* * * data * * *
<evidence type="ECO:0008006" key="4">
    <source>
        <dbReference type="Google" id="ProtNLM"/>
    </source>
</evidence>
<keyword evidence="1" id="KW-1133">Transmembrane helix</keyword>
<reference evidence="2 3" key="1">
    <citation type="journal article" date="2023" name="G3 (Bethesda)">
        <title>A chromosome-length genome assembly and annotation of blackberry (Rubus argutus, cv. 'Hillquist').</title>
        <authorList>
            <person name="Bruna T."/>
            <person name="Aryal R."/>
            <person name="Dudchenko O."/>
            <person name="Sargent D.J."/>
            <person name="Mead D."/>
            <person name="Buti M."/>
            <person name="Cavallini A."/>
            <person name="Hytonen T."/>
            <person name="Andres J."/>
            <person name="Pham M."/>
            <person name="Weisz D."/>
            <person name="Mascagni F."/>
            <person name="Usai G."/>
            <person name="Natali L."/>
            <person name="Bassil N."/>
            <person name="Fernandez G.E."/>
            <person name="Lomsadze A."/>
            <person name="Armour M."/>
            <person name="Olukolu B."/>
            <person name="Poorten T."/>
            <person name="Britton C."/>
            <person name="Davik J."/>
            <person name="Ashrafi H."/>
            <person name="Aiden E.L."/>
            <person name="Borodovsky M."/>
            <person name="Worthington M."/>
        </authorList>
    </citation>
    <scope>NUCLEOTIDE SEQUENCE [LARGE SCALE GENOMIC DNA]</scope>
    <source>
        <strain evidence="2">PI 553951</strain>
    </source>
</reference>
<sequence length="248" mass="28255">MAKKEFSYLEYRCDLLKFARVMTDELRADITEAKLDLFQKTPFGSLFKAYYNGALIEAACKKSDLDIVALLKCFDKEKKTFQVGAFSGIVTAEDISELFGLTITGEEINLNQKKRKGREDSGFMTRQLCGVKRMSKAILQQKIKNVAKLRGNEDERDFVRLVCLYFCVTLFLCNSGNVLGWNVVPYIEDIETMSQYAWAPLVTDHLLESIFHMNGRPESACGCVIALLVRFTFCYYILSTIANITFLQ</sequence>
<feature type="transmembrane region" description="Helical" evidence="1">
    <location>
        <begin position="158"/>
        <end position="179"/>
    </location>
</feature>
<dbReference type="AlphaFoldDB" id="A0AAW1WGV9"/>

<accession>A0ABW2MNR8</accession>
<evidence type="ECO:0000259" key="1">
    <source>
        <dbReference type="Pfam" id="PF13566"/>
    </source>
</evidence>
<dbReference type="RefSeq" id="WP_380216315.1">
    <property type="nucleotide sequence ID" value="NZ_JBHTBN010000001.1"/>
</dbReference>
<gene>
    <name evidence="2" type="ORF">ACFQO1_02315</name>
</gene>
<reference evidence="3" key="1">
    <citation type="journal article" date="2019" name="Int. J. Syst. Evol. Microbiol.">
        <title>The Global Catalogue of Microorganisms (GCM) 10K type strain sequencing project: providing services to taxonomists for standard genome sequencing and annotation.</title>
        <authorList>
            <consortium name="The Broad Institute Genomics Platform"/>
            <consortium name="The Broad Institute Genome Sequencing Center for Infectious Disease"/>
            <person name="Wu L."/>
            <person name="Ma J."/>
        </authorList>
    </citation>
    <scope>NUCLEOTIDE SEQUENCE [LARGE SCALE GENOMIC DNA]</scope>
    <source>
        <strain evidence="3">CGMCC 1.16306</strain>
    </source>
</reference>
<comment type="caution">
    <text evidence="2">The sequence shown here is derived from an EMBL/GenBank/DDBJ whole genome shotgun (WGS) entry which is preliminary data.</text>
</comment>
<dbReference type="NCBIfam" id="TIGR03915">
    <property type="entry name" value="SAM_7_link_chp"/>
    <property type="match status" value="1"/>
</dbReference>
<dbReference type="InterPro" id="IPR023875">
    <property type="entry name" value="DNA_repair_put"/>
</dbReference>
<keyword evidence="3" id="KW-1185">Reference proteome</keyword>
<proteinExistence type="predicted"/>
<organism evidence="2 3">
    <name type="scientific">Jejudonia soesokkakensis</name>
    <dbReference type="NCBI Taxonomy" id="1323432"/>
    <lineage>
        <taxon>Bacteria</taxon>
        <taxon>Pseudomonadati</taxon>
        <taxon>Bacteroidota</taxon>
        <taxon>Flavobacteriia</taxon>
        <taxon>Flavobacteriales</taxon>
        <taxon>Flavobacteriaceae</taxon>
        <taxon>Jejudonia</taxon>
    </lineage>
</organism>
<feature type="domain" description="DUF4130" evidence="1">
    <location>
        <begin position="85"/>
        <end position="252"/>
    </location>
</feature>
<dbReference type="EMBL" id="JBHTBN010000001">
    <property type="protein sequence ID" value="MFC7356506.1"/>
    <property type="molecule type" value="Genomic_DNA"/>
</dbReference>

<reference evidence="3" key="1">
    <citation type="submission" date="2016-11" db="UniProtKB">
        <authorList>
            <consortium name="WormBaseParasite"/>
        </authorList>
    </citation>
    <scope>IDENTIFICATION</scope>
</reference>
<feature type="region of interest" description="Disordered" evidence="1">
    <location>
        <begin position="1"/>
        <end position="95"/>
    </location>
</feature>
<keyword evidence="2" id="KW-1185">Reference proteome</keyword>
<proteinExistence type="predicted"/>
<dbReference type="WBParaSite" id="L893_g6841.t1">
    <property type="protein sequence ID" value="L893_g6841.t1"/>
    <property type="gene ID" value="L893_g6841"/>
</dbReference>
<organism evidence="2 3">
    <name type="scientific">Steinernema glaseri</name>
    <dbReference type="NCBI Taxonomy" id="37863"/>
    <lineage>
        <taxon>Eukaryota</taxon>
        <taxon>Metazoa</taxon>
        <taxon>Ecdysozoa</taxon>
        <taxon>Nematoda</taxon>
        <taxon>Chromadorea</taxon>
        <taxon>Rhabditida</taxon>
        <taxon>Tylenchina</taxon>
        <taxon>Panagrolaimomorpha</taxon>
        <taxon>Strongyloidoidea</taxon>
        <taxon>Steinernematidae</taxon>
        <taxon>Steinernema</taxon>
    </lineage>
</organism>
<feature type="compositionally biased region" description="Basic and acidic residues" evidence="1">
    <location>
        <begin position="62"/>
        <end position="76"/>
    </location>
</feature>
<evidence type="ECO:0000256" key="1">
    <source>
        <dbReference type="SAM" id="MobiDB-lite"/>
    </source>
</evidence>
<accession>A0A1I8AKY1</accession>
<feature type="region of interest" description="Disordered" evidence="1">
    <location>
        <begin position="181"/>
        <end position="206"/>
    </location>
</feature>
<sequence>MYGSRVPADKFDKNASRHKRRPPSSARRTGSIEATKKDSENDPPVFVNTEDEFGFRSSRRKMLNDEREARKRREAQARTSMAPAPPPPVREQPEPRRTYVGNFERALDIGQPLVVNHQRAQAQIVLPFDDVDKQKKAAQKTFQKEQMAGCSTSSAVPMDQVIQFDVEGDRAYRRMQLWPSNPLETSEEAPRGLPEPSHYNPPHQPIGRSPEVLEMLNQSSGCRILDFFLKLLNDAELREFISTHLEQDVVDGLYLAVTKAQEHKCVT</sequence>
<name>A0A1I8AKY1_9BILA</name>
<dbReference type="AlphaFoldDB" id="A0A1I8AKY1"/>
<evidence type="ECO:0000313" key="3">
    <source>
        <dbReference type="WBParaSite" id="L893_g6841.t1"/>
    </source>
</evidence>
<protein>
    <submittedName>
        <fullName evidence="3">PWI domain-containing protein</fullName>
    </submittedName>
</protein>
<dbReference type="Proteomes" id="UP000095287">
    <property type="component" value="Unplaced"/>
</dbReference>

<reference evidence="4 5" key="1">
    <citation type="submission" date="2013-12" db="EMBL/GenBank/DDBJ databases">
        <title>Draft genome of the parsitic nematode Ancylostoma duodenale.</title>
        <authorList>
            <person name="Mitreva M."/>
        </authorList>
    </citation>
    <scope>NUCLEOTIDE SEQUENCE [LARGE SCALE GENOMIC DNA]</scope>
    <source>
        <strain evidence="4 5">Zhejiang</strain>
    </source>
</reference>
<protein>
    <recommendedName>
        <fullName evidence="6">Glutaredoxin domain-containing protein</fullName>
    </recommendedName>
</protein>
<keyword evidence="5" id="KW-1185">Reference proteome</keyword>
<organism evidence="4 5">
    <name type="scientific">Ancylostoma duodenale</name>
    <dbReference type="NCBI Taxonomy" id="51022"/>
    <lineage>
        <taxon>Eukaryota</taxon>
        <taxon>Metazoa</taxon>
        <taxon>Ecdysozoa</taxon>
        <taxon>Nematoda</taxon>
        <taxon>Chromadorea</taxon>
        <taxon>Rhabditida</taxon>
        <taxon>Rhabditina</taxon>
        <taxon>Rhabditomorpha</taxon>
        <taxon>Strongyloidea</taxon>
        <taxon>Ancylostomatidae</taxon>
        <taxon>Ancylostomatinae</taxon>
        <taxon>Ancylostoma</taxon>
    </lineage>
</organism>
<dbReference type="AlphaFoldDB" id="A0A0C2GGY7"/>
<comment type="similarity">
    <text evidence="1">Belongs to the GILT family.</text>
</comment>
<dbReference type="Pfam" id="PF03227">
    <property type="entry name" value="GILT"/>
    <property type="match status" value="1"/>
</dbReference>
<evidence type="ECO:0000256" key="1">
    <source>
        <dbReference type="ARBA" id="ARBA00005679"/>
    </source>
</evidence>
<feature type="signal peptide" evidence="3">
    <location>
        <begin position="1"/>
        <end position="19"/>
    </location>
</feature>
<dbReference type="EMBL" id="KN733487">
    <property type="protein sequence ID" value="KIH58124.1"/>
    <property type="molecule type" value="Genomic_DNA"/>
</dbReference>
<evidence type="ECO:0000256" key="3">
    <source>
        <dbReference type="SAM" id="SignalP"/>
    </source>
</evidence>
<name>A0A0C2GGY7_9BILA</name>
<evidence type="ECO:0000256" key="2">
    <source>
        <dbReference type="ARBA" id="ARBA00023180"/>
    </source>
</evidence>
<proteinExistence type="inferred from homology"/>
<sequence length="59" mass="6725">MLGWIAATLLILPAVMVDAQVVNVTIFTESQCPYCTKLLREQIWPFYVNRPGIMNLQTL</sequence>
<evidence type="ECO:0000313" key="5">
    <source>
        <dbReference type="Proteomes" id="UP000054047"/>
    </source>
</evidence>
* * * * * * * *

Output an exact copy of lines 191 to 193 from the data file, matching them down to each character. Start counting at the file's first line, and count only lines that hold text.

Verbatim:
    </citation>
    <scope>NUCLEOTIDE SEQUENCE [LARGE SCALE GENOMIC DNA]</scope>
    <source>